It should be noted that tribunals will often follow the IBA Rules on the Taking of Evidence in International Arbitration rather than adopt the strict rules of evidence that apply to English court proceedings.

A tribunal has the power to order disclosure of documents by the parties (Section 34(2)(d), 1996 Act). However, a tribunal does not have the power to require the attendance of witnesses or order the production of documents by a third party.

To obtain third-party disclosure or secure the attendance of a witness to produce documents or obtain oral testimony, a party to arbitral proceedings can (with the agreement of all the parties or the permission of the tribunal) apply to the court under Section 43 of the 1996 Act.

The English courts have confirmed that court orders for pre-action disclosure are not available if there is an arbitration agreement between the parties (Travelers Insurance Company Ltd v Countrywide Surveyors Ltd [2010] EWHC 2455 (TCC)).

The 1996 Act is silent on the issue of confidentiality. However, English courts have held that all arbitral proceedings seated in England and Wales are confidential. This conclusion is based on the implied duty of confidentiality, which derives from the essentially private nature of arbitration, and, as such, exists in all arbitration agreements (Emmott v Michael Wilson & Partners Ltd [2008] EWCA Civ 184).

Pursuant to this implied duty of confidentiality, all constituent parts of an arbitral proceeding – including the pleadings, all documents produced and disclosed during the proceedings, the hearing, and the award – are deemed confidential. Both the parties and the tribunal are under the implied obligation to preserve this confidentiality (Dolling-Baker v Merrett [1990] 1 WLR 1205, Hassneh Insurance Co v Mew [1993] 1 Lloyd's Rep 243, Ali Shipping Corporation v Shipyard Trogir [1997] EWCA Civ 3054). Further, it should be noted that a party to whom documents (or other information) were disclosed in arbitral proceedings is precluded by the implied duty of confidentiality from referring to or relying on that information in subsequent proceedings.

There are certain exceptions to the confidentiality obligation. Most notably, parties are entitled to agree that the proceedings will not be confidential. The Court of Appeal in Emmott v Michael Wilson & Partners Ltd [2008] EWCA Civ 184 recognised three further exceptions – cases where disclosure is (i) in the interests of justice, (ii) required by law or (iii) required to establish or protect a party’s legal rights. These exceptions are mainly relied on by parties when initiating recognition and enforcement proceedings of an award in a given country, where the court requires them to disclose the award.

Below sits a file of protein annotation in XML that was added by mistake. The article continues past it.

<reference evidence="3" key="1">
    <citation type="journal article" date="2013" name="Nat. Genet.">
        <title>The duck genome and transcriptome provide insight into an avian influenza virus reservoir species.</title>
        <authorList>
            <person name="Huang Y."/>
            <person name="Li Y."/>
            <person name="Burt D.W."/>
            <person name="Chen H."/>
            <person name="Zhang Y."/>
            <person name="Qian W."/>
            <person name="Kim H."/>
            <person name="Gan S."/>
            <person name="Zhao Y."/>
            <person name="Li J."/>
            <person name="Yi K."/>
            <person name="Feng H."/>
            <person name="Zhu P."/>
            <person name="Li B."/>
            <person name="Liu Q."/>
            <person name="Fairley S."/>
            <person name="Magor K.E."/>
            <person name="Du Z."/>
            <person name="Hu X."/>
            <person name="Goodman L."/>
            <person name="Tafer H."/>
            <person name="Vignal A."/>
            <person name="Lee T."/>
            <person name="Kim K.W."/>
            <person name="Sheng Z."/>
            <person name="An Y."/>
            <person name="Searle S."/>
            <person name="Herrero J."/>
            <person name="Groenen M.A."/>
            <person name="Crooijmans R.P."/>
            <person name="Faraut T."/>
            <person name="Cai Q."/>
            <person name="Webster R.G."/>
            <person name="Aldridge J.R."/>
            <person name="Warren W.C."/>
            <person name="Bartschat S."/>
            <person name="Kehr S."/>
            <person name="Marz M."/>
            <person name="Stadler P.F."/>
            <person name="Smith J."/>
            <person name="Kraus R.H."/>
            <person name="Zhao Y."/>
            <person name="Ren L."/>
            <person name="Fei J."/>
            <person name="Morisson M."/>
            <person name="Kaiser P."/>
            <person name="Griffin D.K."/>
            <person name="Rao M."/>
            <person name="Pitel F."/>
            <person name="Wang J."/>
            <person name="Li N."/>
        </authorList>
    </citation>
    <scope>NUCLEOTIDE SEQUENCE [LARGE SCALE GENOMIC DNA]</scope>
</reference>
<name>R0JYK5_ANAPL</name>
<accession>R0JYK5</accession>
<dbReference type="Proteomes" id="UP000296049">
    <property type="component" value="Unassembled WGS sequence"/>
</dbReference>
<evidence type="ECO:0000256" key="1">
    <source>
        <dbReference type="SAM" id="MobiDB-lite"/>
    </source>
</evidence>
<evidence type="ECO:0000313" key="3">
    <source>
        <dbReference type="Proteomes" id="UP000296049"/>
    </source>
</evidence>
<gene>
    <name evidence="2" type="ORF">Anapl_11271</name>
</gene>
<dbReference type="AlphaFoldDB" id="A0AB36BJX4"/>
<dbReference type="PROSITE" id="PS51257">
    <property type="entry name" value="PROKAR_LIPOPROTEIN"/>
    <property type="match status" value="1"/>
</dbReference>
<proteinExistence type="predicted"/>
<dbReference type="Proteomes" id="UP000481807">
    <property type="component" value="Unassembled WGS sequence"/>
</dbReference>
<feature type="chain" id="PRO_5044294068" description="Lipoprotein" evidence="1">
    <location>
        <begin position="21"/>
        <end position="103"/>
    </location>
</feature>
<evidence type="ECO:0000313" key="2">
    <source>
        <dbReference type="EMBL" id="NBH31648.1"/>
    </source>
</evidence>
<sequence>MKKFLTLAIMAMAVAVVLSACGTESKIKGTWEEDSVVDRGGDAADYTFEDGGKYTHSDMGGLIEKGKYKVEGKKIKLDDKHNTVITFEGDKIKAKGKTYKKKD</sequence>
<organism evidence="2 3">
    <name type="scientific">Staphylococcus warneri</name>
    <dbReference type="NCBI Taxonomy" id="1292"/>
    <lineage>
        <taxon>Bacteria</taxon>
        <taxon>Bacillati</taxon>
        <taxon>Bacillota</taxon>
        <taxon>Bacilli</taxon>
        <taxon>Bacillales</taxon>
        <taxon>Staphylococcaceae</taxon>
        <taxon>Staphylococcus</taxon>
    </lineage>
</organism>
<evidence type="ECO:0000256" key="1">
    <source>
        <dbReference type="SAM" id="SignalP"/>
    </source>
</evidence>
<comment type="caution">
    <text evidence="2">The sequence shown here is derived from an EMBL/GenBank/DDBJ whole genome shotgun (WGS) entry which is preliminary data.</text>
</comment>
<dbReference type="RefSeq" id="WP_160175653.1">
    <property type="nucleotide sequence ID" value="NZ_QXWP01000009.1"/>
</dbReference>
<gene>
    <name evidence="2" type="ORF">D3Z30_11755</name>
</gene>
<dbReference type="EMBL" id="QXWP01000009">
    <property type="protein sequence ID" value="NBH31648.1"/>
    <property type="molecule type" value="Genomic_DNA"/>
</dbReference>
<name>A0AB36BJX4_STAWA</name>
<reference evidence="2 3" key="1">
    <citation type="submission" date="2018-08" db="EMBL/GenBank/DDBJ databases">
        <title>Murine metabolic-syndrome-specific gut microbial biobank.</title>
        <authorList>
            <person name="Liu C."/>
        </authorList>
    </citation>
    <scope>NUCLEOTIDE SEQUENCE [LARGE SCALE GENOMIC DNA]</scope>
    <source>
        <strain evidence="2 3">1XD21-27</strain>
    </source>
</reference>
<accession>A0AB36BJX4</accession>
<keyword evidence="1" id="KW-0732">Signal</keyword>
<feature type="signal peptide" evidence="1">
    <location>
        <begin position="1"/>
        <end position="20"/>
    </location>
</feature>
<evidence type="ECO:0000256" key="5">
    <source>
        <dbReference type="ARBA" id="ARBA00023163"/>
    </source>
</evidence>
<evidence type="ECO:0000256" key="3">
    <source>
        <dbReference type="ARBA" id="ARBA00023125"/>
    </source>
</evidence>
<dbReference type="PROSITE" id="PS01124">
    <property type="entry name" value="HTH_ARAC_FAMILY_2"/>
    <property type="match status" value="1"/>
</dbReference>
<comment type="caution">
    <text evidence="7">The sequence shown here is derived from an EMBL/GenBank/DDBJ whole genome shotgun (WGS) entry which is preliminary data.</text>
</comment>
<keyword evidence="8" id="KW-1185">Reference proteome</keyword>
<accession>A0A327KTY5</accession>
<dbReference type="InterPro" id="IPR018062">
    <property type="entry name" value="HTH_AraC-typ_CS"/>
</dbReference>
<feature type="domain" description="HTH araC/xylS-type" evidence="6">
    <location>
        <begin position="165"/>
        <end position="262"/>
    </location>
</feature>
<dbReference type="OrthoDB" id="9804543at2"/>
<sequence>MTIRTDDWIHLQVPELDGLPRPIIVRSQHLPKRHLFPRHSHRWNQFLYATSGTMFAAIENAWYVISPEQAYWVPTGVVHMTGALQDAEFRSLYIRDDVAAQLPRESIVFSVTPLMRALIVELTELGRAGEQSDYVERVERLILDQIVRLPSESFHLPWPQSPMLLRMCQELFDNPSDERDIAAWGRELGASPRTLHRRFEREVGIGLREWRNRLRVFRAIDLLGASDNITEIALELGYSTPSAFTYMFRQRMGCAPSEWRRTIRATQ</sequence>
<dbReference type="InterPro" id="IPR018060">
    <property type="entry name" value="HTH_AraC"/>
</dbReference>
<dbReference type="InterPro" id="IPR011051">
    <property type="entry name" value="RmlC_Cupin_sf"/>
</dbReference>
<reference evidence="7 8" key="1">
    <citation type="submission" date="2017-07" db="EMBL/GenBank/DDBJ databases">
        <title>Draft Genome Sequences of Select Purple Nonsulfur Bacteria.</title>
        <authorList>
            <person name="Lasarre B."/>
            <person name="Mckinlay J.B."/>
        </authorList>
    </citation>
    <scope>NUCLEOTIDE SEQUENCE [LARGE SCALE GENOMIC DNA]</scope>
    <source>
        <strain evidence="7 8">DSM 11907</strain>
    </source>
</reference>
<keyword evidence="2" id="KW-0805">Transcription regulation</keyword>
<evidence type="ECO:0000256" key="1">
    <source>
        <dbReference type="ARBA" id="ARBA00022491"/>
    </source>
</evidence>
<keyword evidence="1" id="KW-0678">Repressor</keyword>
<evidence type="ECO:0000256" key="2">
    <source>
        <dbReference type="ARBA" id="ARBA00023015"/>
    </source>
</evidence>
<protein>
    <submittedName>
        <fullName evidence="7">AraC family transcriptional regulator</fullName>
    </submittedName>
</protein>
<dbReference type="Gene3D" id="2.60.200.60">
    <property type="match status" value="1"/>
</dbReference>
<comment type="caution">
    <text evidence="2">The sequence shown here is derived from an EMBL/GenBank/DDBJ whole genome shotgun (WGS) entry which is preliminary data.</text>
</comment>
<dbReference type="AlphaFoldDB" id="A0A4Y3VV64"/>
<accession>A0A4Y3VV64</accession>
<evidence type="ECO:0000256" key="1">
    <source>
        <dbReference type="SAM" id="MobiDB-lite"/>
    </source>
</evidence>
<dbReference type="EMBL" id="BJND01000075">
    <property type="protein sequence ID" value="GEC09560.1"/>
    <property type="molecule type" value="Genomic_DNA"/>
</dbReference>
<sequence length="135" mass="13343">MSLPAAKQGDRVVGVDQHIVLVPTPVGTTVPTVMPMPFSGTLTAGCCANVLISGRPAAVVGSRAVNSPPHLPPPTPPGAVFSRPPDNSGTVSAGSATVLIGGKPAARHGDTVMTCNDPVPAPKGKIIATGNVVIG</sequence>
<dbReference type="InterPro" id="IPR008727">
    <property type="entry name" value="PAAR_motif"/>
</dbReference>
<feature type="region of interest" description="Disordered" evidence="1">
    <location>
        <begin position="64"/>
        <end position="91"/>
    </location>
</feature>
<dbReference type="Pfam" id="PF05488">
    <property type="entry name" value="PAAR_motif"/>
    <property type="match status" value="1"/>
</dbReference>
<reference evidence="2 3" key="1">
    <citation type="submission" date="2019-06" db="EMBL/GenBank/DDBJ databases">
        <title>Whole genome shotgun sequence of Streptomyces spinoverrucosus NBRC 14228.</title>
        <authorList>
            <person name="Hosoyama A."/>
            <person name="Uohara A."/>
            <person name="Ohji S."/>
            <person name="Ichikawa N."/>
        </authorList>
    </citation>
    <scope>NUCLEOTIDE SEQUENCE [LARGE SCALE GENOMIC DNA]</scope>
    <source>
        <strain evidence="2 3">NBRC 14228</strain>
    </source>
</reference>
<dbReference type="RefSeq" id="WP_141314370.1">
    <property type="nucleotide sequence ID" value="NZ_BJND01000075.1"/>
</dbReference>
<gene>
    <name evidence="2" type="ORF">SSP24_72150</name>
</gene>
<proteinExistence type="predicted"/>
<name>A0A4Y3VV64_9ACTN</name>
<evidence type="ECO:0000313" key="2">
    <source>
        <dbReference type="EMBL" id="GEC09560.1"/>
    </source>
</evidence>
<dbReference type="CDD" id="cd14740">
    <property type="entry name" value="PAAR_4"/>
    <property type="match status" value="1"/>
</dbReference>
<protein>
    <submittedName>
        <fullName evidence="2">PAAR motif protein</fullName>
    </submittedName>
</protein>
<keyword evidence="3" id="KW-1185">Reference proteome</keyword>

The parties are entitled to agree on the formal requirements for an award to be valid (Section 52(1), 1996 Act). In the absence of such agreement, the 1996 Act contains a set of default formalities that will apply:

  • the award shall be in writing and signed by all the arbitrators or all those assenting to the award (Section 52(3));
  • the award shall contain reasons for the award, unless it is an agreed award or the parties have agreed to dispense with reasons (Section 52(4)); and
  • the award shall state the seat of the arbitration and the date when the award was made (Section 52(5)).

Further, at common law, an award must also make a final determination of a particular issue (Brake v Patley Wood Farm [2014] EWHC 4192 (Ch)). The 1996 Act does not prescribe a time limit within which an award must be rendered. However, the tribunal is under an obligation to avoid “unnecessary delay” and the parties can specify a time within which an award should be rendered.

The New York Convention, implemented in Part III of the 1996 Act, requires awards to be “duly authenticated” in order for contracting states to be obliged to enforce them. Therefore, an unsigned award may not be enforceable in another contracting state.

Under the 1996 Act, it is up to the parties to agree on the scope of the tribunal’s power to grant remedies (Section 48). In the absence of such agreement, the 1996 Act provides the tribunal with the power to grant comprehensive relief. This includes the power to:

  • make a declaration as to any matter to be determined in the proceedings (Section 48(3));
  • order the payment of a sum of money in any currency (Section 48(4));